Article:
Billie Marten takes us through her new record, Feeding Seahorses By Hand

The critically acclaimed teenager takes us on a more introspective and refined journey on Feeding Seahorses By Hand.

Billie Marten Album Spotlight hero

Although Billie Marten sometimes sings of a need for boldness or confidence, she always does so with the articulacy that belies her 19 years of age. Her sophomore record, Feeding Seahorses By Hand, is bursting with intricate guitar lines and maturing lyrical topics, ranging from a tumultuous period studying for her A-levels to a daughter’s appraisal of Donald Trump.

Here we spoke with the Ripon-native about her favourite guitar excerpts from her second full-length LP, featuring 1980s Telecasters and cheap classical guitars from Argos.


“We really layered things up on this song. Everything. I think there were two or three electrics, acoustic, electric bass, overdubs, along with all the synth-y thickness and various drums to make a proper meaty sound. For electric songs, I always use my ’83 Tele Elite which is supposed to be for people who are very good at mega solos but I find it works so smoothly for picking, like at the end of this song for the coda part, but when you crank it up the chords still sound thick as well. It’s a driving song, pushed by the guitars and those toms that come in later.”

Bad Apple

“Because everything was recorded on four-track tape, we did add a bit of reversing. I know it’s a classic Beatles/T Rex manoeuvre but I just love the sound. So the very start of this one is actually me singing a small bit of Radiohead’s Nude. Ethan went nuts on the electric playing high up on the neck in rapid lines which, reversed, sounds like a horde of mice scuttling round! I loved that texture, it doesn’t quite fit but it’s not grating or distracting.”


Toulouse is mellow. It’s driven by this Moog beat we created that’s quite gritty, so I wanted the guitar sound to be smooth and sweet – hence the acoustic this time. I guess the song itself is rather basic in that it uses a classic structure and melody, so to make it too modern would sound odd. We always double-track and pan for the thickness and to get that closeness in your headphones. As the second verse starts, I did a little harmony line on a classical guitar, which always sounds great. In fact, the best you can get is the £19.99 ‘my first classical’ type from Argos – we actually used that all over the first album! It’s a story, so the guitars flow in and out around the words.”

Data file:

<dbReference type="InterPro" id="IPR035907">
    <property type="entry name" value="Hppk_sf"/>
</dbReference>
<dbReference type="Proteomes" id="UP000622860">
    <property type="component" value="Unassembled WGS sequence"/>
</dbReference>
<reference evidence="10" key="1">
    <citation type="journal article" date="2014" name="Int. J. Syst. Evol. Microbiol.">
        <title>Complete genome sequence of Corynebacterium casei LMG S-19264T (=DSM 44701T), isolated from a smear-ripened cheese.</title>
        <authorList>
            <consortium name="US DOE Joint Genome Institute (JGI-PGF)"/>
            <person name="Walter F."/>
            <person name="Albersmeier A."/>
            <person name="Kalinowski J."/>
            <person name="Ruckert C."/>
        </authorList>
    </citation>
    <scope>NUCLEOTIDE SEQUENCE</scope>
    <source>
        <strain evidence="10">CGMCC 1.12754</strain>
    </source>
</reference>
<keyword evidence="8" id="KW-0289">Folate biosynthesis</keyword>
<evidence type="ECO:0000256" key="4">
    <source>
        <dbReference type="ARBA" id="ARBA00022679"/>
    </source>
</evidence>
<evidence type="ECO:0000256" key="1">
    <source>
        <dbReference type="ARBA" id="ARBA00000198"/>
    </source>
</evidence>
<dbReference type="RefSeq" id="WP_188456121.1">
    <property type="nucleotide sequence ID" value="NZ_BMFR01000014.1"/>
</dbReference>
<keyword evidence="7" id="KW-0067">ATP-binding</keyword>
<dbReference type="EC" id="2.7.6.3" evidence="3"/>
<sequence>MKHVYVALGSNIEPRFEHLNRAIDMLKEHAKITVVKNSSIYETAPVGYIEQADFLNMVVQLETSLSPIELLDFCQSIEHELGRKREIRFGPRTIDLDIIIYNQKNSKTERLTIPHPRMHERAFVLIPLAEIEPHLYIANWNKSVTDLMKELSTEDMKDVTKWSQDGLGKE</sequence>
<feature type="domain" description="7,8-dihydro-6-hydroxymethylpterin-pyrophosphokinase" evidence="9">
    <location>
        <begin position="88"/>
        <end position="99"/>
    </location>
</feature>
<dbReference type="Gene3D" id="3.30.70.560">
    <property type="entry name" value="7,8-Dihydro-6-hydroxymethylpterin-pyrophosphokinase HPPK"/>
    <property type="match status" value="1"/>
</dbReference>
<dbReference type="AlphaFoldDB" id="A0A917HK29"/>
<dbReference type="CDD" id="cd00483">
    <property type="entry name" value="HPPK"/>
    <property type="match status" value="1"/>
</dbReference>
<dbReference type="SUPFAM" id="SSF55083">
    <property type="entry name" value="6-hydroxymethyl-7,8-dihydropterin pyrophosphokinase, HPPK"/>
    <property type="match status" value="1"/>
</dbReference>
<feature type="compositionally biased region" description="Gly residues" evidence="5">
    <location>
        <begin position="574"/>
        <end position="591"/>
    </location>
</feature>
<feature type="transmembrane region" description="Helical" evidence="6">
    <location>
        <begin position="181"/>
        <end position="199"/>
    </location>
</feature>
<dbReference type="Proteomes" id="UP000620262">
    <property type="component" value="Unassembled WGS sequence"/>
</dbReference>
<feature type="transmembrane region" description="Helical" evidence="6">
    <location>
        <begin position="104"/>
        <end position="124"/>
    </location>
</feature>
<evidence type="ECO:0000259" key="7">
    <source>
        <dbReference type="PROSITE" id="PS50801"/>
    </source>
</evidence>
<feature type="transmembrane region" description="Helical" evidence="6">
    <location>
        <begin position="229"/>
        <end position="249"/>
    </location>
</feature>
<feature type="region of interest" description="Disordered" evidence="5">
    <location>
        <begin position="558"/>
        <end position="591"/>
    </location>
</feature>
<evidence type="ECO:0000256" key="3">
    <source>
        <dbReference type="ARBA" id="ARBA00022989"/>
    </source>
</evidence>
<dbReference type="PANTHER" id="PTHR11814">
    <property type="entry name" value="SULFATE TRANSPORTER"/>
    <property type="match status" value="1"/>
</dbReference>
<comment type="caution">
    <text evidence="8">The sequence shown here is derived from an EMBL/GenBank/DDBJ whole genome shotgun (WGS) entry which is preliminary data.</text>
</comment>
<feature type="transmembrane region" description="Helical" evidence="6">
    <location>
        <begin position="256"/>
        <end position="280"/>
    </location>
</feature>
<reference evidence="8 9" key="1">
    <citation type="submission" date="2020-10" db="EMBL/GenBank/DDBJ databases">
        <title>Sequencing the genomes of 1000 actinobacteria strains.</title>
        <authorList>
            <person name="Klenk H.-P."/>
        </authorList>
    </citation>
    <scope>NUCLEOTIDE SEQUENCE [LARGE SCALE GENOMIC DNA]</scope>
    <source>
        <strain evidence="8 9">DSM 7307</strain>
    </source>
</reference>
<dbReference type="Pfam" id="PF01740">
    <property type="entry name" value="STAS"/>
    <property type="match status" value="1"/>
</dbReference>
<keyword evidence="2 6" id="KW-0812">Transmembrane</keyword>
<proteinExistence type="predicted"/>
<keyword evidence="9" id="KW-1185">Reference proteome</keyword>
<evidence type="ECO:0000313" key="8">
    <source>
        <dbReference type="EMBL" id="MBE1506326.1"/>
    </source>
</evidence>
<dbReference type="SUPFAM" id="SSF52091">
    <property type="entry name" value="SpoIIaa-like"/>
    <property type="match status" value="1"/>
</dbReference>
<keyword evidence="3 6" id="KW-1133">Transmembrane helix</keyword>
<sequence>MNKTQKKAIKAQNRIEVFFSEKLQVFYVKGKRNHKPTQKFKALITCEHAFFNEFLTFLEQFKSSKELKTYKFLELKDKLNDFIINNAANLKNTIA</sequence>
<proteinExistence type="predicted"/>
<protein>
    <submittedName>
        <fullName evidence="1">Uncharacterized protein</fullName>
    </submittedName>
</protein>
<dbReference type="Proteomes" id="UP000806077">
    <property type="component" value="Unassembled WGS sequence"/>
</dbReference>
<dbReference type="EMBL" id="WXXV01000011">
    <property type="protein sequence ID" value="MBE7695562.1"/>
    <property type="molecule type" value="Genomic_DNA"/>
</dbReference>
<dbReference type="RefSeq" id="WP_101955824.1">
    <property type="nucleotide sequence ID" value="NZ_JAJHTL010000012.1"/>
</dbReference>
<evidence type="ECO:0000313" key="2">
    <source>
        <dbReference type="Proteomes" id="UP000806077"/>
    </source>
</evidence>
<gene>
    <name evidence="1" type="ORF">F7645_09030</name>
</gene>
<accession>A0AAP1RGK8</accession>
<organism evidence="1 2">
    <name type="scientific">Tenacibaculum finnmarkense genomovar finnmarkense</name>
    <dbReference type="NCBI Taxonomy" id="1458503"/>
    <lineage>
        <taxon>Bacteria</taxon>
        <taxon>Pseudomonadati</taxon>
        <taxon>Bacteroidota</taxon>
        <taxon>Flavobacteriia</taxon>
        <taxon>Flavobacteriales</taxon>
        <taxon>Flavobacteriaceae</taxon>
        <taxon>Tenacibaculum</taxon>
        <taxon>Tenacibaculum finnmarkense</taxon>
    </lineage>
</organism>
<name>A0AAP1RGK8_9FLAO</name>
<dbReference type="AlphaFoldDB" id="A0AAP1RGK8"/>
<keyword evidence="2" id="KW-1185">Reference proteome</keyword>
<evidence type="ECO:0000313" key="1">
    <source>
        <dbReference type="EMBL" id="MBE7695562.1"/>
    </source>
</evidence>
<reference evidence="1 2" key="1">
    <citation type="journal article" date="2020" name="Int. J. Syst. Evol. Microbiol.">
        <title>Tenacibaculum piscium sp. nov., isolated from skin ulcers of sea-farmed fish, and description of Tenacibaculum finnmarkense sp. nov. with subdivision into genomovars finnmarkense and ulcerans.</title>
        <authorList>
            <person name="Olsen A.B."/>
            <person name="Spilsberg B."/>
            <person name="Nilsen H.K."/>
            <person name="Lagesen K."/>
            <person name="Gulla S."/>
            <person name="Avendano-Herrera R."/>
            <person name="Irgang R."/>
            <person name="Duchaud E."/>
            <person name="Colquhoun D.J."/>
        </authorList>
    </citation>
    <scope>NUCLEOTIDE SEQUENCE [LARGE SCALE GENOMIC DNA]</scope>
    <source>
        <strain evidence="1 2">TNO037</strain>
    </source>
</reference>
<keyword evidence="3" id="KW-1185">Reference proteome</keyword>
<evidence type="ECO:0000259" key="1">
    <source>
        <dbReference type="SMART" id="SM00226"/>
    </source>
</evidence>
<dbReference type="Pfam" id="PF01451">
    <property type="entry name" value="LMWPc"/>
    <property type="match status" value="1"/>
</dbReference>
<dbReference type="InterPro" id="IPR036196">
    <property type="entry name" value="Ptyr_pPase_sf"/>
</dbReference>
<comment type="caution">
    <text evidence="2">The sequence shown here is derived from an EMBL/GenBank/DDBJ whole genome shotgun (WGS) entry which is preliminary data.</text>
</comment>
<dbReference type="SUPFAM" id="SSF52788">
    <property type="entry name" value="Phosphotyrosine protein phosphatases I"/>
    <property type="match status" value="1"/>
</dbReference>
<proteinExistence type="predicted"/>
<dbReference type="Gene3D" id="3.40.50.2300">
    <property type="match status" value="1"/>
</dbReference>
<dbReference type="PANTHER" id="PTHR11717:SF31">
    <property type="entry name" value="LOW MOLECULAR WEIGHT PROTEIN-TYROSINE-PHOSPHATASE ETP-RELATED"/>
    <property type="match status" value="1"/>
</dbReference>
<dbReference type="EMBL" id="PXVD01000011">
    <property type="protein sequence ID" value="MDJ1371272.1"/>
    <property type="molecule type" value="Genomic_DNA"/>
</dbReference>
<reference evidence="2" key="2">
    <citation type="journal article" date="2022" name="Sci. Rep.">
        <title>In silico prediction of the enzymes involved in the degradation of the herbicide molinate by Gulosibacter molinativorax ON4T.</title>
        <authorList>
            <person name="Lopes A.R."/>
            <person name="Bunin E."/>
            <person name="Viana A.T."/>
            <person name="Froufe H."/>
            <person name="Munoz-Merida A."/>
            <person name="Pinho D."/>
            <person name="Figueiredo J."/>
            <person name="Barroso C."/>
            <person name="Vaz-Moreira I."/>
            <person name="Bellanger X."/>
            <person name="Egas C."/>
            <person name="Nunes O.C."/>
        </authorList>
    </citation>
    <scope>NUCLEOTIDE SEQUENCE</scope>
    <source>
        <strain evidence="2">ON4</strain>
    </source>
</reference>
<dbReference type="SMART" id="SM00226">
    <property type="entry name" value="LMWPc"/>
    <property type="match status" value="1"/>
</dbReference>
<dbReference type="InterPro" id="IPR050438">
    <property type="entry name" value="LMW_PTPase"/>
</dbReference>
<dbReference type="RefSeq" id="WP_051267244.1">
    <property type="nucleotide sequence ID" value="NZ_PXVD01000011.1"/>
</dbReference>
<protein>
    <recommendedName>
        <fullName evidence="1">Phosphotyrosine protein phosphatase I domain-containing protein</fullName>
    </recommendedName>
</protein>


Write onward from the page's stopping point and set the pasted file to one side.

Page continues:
“This was interesting for me. Very new, given that I couldn’t even figure out for a while how to play it on guitar all the way through. The main line, of two notes sliding, runs until the end, as thicker chords come in for the chorus. It’s done on producer Rich Cooper’s Tele, which was also used on Mice, through a little Vibro Champ mic’d up at his place. We also added that rhythmic acoustic which reminded me of Empire Of The Sun a little.”

Blue Sea Red Sea

“A basis of acoustics piled on top of each other, with that line in the choruses sliding up and down. It wasn’t done with a slide, though. We tuned it up and down very quickly in time which in hindsight was an unnecessary – but enjoyable – effort. It’s country-inspired, I guess, without planning it to be.”

Feeding Seahorses By Hand is out now on Sony Music. More info at


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